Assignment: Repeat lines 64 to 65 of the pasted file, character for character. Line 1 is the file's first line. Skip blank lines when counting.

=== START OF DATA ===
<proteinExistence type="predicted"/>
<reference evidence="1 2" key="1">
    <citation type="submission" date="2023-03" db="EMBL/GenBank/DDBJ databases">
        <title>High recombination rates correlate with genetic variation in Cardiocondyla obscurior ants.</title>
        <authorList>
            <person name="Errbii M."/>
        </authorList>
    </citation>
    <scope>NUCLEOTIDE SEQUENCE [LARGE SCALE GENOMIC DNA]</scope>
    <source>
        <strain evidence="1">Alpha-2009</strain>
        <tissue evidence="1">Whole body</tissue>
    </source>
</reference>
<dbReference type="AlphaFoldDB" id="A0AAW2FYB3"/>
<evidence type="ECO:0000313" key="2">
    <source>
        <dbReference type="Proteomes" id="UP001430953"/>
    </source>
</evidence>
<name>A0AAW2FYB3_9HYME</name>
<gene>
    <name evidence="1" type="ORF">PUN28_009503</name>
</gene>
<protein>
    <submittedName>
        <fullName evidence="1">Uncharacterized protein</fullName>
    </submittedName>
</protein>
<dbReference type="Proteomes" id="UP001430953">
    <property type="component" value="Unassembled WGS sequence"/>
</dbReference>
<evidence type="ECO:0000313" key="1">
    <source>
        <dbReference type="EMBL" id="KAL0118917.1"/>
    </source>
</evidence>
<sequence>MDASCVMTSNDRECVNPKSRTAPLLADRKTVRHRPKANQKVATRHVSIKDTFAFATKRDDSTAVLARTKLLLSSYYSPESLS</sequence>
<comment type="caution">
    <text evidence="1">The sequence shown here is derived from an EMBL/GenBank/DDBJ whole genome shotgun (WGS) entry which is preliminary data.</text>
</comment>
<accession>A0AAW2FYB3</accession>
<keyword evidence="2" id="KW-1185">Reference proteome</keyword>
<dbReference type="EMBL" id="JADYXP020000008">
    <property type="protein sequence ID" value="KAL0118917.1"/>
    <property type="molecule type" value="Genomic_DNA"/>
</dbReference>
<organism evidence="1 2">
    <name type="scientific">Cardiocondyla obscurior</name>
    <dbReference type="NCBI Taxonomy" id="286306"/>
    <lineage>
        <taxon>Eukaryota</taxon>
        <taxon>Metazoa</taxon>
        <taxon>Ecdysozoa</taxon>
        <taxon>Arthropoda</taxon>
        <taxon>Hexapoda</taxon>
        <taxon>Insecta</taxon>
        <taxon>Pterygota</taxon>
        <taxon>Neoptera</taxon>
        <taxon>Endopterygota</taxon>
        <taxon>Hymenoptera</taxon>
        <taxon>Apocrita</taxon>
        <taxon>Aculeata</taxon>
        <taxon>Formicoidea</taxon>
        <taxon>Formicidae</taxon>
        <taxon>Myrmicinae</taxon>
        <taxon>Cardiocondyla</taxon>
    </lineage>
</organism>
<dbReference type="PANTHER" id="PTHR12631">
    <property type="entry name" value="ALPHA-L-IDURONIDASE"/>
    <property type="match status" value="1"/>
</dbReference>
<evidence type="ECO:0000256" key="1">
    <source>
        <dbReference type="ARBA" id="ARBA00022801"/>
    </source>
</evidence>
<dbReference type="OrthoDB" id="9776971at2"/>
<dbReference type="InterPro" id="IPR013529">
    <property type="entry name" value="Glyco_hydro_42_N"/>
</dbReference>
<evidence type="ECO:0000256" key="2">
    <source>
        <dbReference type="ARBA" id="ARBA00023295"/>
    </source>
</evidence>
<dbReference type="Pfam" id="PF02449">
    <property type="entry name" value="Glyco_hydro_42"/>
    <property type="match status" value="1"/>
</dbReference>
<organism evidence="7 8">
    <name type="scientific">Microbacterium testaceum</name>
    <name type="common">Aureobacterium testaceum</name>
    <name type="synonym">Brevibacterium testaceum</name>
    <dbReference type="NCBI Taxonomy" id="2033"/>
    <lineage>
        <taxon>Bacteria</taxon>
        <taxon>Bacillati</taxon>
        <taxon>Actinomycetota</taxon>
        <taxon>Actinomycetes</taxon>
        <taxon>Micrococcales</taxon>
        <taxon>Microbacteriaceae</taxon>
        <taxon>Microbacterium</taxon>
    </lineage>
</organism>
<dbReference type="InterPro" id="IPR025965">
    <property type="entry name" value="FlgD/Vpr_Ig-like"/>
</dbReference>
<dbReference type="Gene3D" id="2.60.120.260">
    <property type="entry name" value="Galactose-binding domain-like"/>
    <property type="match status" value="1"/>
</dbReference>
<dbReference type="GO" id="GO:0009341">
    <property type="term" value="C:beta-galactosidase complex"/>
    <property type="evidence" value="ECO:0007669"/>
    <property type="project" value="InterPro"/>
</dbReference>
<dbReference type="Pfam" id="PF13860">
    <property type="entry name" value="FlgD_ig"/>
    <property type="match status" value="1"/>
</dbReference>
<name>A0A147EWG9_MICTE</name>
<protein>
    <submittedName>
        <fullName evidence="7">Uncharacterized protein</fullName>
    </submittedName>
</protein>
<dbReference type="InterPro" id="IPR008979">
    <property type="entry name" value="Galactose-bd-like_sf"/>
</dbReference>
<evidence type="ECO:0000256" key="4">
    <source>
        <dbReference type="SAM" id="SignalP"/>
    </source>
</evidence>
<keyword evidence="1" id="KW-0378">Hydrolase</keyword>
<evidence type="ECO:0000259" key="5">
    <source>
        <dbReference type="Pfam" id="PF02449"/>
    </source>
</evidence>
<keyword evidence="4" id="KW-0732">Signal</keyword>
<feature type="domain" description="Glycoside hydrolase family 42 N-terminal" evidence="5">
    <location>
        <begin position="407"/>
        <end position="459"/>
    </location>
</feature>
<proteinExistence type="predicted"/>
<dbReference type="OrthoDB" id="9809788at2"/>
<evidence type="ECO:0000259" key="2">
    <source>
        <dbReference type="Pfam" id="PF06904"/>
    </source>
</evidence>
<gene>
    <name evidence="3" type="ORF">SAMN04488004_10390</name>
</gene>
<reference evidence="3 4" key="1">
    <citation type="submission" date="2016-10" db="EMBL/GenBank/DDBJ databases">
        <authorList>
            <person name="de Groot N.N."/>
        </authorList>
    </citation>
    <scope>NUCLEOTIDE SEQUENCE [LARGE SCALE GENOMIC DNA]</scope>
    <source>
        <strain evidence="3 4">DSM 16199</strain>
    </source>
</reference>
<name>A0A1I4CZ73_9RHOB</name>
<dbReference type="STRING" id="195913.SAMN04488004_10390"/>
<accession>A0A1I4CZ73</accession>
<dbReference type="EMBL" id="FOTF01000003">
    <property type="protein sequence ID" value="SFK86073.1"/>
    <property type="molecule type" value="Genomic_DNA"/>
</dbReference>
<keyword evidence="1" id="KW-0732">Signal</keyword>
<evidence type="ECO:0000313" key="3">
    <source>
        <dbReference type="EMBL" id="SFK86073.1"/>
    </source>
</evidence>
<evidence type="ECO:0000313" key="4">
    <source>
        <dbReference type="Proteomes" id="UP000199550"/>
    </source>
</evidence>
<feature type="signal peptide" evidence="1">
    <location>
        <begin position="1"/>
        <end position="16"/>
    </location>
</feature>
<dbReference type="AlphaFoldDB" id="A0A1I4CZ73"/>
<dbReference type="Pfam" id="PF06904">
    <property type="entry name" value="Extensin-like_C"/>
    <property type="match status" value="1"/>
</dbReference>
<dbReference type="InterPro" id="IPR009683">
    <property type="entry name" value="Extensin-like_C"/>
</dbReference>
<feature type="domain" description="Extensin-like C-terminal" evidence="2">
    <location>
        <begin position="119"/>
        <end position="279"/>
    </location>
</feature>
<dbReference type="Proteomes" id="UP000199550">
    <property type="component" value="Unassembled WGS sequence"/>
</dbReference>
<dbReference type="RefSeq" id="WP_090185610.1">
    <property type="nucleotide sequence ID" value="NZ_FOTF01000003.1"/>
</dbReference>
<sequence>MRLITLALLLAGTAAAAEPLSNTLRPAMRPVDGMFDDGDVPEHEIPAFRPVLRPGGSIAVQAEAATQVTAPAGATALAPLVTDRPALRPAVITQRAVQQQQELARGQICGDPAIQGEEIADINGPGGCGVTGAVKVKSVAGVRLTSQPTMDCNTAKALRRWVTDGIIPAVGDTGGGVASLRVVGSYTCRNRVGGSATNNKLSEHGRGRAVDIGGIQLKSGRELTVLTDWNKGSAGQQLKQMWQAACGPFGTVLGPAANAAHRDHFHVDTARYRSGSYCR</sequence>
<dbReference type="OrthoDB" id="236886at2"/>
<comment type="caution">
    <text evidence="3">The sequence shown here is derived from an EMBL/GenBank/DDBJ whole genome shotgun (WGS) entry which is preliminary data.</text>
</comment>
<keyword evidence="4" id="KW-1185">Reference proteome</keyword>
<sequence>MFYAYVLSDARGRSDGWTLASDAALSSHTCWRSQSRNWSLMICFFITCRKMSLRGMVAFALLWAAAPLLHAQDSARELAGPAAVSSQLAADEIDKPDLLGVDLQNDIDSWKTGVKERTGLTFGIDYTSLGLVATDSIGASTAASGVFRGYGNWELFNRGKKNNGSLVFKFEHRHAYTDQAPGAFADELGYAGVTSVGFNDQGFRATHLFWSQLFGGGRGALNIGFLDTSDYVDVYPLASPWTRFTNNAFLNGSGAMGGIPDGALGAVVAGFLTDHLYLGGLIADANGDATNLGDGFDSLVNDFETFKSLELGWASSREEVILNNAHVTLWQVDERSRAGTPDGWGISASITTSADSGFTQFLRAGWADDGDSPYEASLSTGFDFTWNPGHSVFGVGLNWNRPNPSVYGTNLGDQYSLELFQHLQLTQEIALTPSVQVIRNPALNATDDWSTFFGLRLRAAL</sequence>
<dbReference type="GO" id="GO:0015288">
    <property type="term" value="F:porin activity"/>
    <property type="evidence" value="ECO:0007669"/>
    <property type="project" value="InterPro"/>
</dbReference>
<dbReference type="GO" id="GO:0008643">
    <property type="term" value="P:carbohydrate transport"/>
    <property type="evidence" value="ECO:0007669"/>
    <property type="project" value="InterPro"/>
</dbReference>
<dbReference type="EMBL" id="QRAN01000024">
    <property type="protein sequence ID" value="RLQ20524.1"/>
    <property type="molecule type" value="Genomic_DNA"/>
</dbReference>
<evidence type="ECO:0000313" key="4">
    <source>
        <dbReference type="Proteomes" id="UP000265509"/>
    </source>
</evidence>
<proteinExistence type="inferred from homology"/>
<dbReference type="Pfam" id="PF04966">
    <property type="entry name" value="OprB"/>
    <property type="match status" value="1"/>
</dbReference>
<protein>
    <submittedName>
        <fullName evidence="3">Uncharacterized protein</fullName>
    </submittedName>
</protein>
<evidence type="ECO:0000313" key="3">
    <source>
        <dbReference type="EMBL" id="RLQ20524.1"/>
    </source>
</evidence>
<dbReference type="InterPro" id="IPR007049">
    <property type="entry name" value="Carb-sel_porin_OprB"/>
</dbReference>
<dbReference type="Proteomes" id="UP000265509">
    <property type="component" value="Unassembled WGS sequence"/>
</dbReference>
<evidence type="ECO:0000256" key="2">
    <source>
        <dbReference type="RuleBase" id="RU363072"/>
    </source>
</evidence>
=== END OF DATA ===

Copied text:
        <taxon>Formicoidea</taxon>
        <taxon>Formicidae</taxon>